February 13, 2014
"Is possession of child pornography a crime worthy of years in prison?"
The question in the title of this post is the sub-headline of this new Jacob Sullum piece at Reason.com. The piece starts by talking through the recent Paroline argument concerning restitution punishments for child porn downloaders and then moves to these comments:
As a result of congressional edicts, the average sentence in federal child porn cases that do not involve production rose from 54 months in 2004 to 95 months in 2010, according to a 2012 report from the U.S. Sentencing Commission.
Under federal law, receiving child pornography, which could mean viewing or downloading a single image, triggers a mandatory minimum sentence of five years. Federal sentencing guidelines recommend stiff enhancements based on factors that are extremely common, such as using a computer, swapping photos, or possessing more than 600 images (with each video counted as 75 images). The maximum penalty is 20 years....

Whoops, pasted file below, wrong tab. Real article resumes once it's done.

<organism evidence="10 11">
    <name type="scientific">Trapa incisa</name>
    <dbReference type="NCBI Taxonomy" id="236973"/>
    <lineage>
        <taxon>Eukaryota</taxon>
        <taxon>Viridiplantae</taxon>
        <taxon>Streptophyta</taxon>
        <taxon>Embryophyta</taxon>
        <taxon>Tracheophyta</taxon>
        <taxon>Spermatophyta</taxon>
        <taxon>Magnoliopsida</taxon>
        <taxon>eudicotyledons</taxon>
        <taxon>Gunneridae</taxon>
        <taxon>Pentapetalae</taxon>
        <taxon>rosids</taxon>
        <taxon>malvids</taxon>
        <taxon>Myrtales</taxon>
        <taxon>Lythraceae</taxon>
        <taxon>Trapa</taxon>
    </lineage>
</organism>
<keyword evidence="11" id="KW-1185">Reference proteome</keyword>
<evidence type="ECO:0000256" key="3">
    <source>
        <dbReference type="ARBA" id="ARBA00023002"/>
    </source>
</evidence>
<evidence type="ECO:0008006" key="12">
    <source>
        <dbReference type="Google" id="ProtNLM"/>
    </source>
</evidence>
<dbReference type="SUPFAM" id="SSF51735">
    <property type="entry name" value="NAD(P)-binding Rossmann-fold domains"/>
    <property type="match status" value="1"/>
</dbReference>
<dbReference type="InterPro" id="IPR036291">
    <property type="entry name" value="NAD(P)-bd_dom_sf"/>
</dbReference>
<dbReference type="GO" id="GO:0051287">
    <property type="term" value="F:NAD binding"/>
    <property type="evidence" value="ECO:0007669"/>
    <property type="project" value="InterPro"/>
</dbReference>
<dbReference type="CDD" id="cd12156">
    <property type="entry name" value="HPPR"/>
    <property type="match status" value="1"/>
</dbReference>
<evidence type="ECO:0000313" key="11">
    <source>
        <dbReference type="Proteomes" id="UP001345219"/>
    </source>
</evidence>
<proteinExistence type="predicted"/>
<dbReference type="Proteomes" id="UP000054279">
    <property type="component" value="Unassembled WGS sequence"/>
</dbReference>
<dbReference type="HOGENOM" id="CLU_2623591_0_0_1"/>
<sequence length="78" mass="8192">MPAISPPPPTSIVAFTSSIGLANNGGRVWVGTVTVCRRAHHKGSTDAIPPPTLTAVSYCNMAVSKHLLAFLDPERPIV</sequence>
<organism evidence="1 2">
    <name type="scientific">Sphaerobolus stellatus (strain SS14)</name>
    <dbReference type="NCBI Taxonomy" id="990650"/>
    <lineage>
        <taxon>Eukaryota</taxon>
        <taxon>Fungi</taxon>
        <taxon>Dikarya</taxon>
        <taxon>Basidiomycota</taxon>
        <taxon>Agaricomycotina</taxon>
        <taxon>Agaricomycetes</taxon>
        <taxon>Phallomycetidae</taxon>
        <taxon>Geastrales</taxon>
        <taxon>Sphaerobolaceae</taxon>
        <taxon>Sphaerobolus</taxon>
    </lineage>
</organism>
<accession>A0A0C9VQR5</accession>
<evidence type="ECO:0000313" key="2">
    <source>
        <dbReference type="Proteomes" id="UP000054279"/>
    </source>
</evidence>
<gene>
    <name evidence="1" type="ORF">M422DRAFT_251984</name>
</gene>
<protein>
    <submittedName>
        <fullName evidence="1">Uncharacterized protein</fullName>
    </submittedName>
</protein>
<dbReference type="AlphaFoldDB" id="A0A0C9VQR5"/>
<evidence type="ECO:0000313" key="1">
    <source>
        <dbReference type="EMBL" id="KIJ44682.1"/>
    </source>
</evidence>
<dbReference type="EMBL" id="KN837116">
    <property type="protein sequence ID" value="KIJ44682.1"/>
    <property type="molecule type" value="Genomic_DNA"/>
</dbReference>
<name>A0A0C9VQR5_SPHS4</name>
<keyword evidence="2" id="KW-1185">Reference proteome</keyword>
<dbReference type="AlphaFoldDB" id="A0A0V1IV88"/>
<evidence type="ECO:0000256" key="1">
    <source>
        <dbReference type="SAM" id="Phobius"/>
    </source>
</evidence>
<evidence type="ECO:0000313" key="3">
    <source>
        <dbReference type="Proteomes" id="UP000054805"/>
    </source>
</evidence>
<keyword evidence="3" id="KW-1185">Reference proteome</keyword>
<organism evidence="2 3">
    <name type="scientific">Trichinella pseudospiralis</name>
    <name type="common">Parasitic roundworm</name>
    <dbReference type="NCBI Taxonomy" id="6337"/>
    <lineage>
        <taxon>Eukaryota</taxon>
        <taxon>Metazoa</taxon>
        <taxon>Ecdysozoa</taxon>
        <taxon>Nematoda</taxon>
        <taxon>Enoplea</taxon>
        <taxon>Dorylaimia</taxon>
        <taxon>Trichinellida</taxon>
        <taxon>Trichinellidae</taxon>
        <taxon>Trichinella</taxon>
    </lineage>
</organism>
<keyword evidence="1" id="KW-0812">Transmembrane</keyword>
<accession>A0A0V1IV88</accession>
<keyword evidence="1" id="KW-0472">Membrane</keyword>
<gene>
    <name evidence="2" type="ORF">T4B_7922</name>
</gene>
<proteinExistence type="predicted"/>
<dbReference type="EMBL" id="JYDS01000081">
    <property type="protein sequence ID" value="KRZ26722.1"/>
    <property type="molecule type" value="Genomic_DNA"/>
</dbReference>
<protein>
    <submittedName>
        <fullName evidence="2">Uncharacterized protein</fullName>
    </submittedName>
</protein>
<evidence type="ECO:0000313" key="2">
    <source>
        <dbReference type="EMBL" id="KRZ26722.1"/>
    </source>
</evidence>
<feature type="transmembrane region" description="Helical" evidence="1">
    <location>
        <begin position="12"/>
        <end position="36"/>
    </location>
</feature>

When the Supreme Court upheld bans on possession of child pornography in 1989, its main rationale was that demand for this material encourages its production, which necessarily involves the abuse of children. But this argument has little relevance now that people who look at child pornography typically get it online for free. Furthermore, people who possess "sexually obscene images of children" — production of which need not entail abuse of any actual children — face the same heavy penalties.